DNA Profiling

Why DNA Profiling?

The ability to extract and create a DNA profile is one of the most valuable tools in forensic investigation. It allows a sample of biological material (such as blood, semen, tissue) collected from a crime to be almost unequivocally linked to the person of whom it originated from.


Due to polymorphic nature of DNA, the probability of finding two people with the same genetic profile is incredibly unlikely, therefore if a sample profile is matched to a profile of a suspect the chances are that they are most likely the origin of the sample. A staple principle in forensic science is that of Locard’s Exchange Principle, which states that every contact leaves a trace. This means that wherever someone goes they leave some type of trace of them having been there, which can materialise in the form of biological evidence left behind by the individual at a particular location. Thus, the discovery of an individual’s DNA at a scene can only place that individual as having been there within recent times but its presence alone is not sufficient to be considered proof of guilt to the crime committed.

Steps in DNA Fingerprint Technique (Copyright: www.allaboutdnafingerprinting.com)

The Beginnings of DNA Profiling

The first successful use of DNA profiling occurred in 1984 when English geneticist Dr. Alec Jeffreys used a technique known as restriction fragment length polymorphism (RFLP) to break DNA into smaller fragments for analysis. Jeffreys discovered that variable number tandem repeats (VNTRs) – which are structural regions of DNA where a short sequence of nucleotides is replicated a variable number of times in tandem – can be used as a genetic marker. What makes these repeat patterns within DNA so unique is that they vary in base length and number of repetitions for each individual person, therefore while many people may share the same pattern repeat, the way in which it is replicated will differ.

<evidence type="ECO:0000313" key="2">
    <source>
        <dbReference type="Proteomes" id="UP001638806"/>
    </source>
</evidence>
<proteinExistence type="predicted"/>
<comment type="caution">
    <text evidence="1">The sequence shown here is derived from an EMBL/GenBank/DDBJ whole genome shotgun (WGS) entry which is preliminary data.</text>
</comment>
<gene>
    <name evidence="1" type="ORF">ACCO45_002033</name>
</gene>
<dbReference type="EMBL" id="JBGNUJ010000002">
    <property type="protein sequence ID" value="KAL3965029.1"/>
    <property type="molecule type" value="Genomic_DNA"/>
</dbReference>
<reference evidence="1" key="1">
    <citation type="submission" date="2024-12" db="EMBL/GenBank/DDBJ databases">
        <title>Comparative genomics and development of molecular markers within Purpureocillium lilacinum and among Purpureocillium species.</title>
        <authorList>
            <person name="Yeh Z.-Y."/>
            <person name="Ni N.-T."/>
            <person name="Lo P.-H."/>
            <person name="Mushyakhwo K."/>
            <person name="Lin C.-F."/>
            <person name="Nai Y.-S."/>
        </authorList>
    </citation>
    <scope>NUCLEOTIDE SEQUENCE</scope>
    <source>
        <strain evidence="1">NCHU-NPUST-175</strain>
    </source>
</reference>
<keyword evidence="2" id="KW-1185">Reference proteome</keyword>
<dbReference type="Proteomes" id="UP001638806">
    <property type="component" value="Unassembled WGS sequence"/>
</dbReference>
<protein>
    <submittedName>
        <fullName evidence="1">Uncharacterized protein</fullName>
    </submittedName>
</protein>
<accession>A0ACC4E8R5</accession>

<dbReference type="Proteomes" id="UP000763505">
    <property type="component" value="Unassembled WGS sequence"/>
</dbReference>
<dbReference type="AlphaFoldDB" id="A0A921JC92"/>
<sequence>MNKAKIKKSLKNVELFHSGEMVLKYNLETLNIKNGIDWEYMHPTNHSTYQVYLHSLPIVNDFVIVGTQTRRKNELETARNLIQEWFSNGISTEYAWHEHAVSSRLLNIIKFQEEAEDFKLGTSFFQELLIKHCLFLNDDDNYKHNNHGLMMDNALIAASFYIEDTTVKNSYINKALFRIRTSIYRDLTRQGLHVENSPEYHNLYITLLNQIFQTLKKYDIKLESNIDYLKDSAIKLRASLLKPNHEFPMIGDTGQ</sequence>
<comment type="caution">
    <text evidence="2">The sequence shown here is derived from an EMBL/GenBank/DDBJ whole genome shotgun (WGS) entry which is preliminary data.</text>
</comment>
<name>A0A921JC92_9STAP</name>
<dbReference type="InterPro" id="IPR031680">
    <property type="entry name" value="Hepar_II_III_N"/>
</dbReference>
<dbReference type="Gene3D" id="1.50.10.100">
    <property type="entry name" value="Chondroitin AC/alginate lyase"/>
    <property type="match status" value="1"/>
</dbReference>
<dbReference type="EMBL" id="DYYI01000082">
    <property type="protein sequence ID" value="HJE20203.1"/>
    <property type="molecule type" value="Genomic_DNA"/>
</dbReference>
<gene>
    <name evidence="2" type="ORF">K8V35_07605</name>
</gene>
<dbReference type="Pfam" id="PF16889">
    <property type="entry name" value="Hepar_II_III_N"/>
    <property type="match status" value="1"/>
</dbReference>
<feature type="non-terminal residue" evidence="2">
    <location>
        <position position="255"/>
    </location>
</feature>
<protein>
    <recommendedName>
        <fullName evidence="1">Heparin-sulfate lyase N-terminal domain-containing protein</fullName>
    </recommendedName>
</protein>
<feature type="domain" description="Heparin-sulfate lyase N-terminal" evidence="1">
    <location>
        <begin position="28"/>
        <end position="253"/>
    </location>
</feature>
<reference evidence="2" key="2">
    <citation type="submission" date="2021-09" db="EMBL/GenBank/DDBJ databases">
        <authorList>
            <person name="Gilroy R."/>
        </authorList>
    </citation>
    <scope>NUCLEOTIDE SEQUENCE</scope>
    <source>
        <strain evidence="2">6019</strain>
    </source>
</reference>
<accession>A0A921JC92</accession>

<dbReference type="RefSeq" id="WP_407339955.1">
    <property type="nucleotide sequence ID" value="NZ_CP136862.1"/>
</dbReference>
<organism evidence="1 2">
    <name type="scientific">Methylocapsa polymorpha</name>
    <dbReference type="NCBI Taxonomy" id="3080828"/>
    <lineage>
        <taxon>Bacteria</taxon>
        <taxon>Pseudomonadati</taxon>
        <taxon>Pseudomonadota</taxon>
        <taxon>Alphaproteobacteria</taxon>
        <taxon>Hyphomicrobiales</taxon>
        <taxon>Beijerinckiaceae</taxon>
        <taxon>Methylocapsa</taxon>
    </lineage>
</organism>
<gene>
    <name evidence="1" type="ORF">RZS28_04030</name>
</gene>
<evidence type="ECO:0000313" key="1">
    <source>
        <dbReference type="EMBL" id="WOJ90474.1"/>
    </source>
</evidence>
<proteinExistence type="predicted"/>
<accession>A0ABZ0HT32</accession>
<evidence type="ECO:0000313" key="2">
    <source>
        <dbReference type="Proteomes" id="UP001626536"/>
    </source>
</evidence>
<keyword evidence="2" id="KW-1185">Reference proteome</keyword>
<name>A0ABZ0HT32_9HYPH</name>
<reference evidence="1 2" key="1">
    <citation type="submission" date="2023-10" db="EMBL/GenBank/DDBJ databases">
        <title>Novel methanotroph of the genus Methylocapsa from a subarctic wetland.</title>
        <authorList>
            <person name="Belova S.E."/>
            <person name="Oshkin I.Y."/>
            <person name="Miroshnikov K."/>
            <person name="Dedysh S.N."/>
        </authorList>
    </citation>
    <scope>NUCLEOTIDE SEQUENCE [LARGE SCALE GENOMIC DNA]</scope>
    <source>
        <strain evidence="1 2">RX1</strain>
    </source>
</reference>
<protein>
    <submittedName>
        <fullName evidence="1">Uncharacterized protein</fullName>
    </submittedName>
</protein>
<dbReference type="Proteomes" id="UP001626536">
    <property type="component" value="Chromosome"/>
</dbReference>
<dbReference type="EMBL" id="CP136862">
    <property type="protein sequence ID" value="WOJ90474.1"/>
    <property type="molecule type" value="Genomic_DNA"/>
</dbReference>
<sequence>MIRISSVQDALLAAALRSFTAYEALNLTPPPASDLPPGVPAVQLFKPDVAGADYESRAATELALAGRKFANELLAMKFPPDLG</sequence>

First successful Use

This new technique proved vital following the murder of two schoolgirls in Leicester, England. Semen samples were found and collected from both murder scenes, using Alec Jeffrey’s DNA profiling technique they were conclusively proved to be from the same individual. Two milestones were made following this discovery; a young boy who had originally been arrested for the murders after confessing to one but denying the other was the first person to be exonerated on the basis of DNA evidence, while the true guilty party, Colin Pitchfork, was the first man to be convicted of murder based on DNA evidence.

Since 1984 there has been great scientific advancements in the world of forensics, one of which is the more modern use of a short tandem repeat (STR) technology as a replacement for VNTRS in DNA testing. Both techniques share fundamentally similar principles however STRs work by analysing smaller lengths of DNA which makes them far more useful in cases where a DNA sample might be degraded – for example in cases of mass disasters where biological evidence has been exposed to extreme conditions. According to the Interpol Disaster Victim Identification Guide, DNA profiling is considered to be one of the primary methods in identifying missing and unknown persons following a disaster.

Unfortunately, most common, chemical forensic investigation methods destroy the DNA on exhibits of criminal acts. Therefore,  EVISCAN provides a big advantage for the user in comparison to other methods for preserving traces. Here, a possible DNA will not be destroyed while the fingerprint is preserved and can also be secured. Therefore, a decision between preserving a fingerprint and a DNA trace is not necessary.

  • Langford ,A., Dean, J., Reed, R., Holmes, D., Weyers, J., and Jones, A. (2005) Practical Skills in Forensic Science. 1st Pearson Education. UK.
  • le.ac.uk. (2018) The history of genetic fingerprinting – University of Leicester. [online] Available at: https://www2.le.ac.uk/departments/genetics/jeffreys/history-gf
  • Lynch, M. (2003). God’s signature: DNA profiling, the new gold standard in forensic science. Endeavour, 27(2), pp.93-97.